I do not have any SDM lenses either. I do not need the speed. I shoot ambient low light - i.e., I shoot at night.

What do you want to shoot? Zooms or primes, or a bit of both? Are you looking at f2.8 or faster? If so, is it an absolute need or just a want? In wide angles f4 is really sufficiently fast enough - even in near 0 light (before the moon comes up) - you need a good tripod and head along with a remote shutter control. Compare Canon and Nikon, neither of which has stabilized lenses in the wide angle focal lengths. Pentax has sensor stabilization which does help if you are caught hand holding to a degree.

The other aspect that you need to understand is that wide angle and fast do not really go well together. Optical engineering - wide angle lenses are complex designs to start with. Notice in zooms they are only about 2x as compared to the nominal 4x for normal focal lengths for a rule of thumb. Complexity is the reason - you can only bend the light so much when trying to minimize distortion. To add really fast to this is just not being reasonable as the physical size of the glass starts to get large. The other thing is that the main complexity for wide angle is distortion. 12mm can provide pretty good distortion control. 10mm starts with the radical distortion and 8 gets pretty extreme. That is why I went with the DA 12-24 its is as well controlled as any and better than most (Tameron and Sigma at 10-20 and 10-24). Here is a comparison done by the Forum. The Sigma 12-24 came out on top.There is also the DA 14/2.8 and DA 15/4 Limited primes to choose from also.

Hope that helps....

09-05-2012, 09:53 PM   #11
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QuoteOriginally posted by nater Quote
If you haven't read it yet, there was also this comparative review that covers a lot of the ultrawide options:

DA 12-24mm vs Sigma and Tamron 10-24mm Comparison - Introduction - PentaxForums.com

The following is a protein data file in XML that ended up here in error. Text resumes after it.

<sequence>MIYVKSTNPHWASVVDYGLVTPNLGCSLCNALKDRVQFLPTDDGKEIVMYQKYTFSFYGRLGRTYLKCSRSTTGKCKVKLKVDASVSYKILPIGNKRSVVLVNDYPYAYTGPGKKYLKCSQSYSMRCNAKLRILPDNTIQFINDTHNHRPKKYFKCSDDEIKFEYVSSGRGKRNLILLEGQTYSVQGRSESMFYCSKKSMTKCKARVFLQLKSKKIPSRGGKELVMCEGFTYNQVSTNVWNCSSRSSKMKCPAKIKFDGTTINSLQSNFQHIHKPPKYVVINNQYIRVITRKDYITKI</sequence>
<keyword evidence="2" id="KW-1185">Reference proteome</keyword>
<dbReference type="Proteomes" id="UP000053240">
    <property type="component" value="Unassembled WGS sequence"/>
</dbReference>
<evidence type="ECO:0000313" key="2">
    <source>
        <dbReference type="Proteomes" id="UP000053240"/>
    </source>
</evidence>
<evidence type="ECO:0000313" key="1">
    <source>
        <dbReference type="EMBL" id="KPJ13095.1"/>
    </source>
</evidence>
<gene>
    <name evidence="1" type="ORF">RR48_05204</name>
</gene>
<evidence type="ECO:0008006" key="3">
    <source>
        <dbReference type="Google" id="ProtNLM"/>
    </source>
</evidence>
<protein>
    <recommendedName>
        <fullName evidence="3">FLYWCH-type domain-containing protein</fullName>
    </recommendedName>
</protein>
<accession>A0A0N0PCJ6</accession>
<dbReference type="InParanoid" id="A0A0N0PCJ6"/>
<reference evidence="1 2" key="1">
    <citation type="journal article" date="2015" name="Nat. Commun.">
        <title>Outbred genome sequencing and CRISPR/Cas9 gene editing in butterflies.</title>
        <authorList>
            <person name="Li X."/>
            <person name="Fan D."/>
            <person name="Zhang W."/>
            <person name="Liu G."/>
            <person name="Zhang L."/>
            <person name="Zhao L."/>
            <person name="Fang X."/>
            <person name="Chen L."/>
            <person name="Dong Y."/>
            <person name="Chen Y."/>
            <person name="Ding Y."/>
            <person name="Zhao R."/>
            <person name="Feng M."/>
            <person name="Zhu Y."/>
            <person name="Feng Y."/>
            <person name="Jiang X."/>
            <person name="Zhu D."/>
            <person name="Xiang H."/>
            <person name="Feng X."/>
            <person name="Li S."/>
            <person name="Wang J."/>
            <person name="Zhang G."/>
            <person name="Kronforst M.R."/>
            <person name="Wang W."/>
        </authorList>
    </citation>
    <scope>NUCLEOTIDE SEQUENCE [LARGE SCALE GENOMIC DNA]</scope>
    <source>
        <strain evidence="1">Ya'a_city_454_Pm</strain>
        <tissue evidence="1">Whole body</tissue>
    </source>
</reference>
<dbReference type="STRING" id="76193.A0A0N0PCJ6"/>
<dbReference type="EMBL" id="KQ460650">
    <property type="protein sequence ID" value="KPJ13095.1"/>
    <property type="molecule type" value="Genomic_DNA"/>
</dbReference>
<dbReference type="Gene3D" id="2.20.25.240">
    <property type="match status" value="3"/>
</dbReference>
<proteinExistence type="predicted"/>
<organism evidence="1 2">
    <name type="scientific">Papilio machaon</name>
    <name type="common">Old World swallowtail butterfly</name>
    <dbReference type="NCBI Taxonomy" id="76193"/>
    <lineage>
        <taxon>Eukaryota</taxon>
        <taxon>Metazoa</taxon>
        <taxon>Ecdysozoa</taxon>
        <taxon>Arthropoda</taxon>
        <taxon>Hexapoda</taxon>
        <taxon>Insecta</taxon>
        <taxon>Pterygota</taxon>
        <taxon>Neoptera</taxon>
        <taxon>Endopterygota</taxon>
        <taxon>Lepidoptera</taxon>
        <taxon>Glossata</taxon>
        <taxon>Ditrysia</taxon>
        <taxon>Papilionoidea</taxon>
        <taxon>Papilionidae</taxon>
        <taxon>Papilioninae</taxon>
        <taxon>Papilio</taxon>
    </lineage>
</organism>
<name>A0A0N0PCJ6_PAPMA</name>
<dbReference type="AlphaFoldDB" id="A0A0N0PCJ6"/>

Thank you. I have some studying to do but will read up on that.

QuoteOriginally posted by msatlas Quote
The Tokina 12-24 doesn't come in Pentax mount. Since it's the same basic lens as the Pentax they don't compete.

The strength of the Pentax lens lineup is primes. If you look only at zooms (especially higher-end but not SDM) the choices are more limited.

Honestly the only reason I haven't bought a 15 Limited yet is because the FL is pretty close to my Tamron 17-50.
Oh, balls. I should have figured that much. I'll read a little more into things before I pull the trigger, although I probably need to order the glass by Friday at the latest. I recently came into an internship for a local paper and am covering a 9/11 memorial next week in Beverly Hills.
09-05-2012, 10:04 PM   #12
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QuoteOriginally posted by interested_observer Quote
Evening,

I have both the DA 12-24 (for the last 4 years) and the Sig 8-16 (for several weeks). So here is what I have found.
  • DA 12-24 - Had this for over 4 years now. It is at its sharpest at 18mm f8. I will use it any where, any time. I will shoot directly into the sun with it. I can nail just about anything with it. No worries. Pentax and Tokina co designed the lens - as to who did what - who knows. The Tokina 11-16 is based on it. Why Pentax does not offer it - who knows. I wish that they did to some extent, however f4 is fast enough for me. I can and have shot in near total darkness with it. Here are some examples with it...

So having said all of that, what are you really wanting to go after? Wide Angle and Ultra Wide Angle I am assuming from asking about these lenses. So, I have the DA 10-17, Sig 8-16, DA 12-24, DA 16-45, Zeiss 25 ZK, CZ 28, FA 31 for wide angle stuff. They all have their place. I have acquired these over a period of a number of years.
  • DA 10-17 - Same as the Tokina 10-17 and co designed with Tokina. Very contrasty!!! Excellent and very rich colors - and sharp for its width. Fisheye is pretty well controlled by 17mm.
  • Sig 8-16 - Good lens for needing a rectilinear that is VERY wide. Good colors, sharp for its width. There are a lot of shots that need something wider than 12 that would not stitch very well for various reasons. This is the reason for this lens.